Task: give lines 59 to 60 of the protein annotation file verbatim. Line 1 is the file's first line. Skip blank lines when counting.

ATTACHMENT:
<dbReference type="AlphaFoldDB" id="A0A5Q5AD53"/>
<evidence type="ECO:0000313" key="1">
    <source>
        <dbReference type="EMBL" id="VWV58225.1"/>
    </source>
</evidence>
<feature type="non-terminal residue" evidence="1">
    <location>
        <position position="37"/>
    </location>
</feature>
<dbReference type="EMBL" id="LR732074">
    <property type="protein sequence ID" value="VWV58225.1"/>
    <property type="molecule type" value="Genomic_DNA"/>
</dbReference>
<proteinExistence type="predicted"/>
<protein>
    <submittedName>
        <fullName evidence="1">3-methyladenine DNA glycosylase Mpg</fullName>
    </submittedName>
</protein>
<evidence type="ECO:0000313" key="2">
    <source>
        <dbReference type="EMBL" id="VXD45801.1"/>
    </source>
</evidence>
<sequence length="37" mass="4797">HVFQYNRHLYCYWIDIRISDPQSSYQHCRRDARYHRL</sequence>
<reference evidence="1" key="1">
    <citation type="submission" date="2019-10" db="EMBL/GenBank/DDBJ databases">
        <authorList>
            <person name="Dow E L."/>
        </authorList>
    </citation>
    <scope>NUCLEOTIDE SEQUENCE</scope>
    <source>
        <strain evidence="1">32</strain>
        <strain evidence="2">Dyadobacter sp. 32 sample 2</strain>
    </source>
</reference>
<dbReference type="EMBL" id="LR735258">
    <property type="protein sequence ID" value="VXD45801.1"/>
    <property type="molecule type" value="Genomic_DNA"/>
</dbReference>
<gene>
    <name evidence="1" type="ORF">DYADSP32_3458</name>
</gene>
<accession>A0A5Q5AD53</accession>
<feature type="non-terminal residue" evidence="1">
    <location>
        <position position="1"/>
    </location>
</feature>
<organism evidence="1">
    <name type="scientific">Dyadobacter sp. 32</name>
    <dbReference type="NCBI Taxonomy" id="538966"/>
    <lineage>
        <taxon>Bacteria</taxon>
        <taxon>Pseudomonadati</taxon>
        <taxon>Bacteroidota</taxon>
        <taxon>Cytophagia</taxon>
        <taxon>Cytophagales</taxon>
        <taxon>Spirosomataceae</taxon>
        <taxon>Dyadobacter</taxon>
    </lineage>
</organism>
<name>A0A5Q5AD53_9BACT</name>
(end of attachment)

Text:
        <taxon>Bacteroidota</taxon>
        <taxon>Cytophagia</taxon>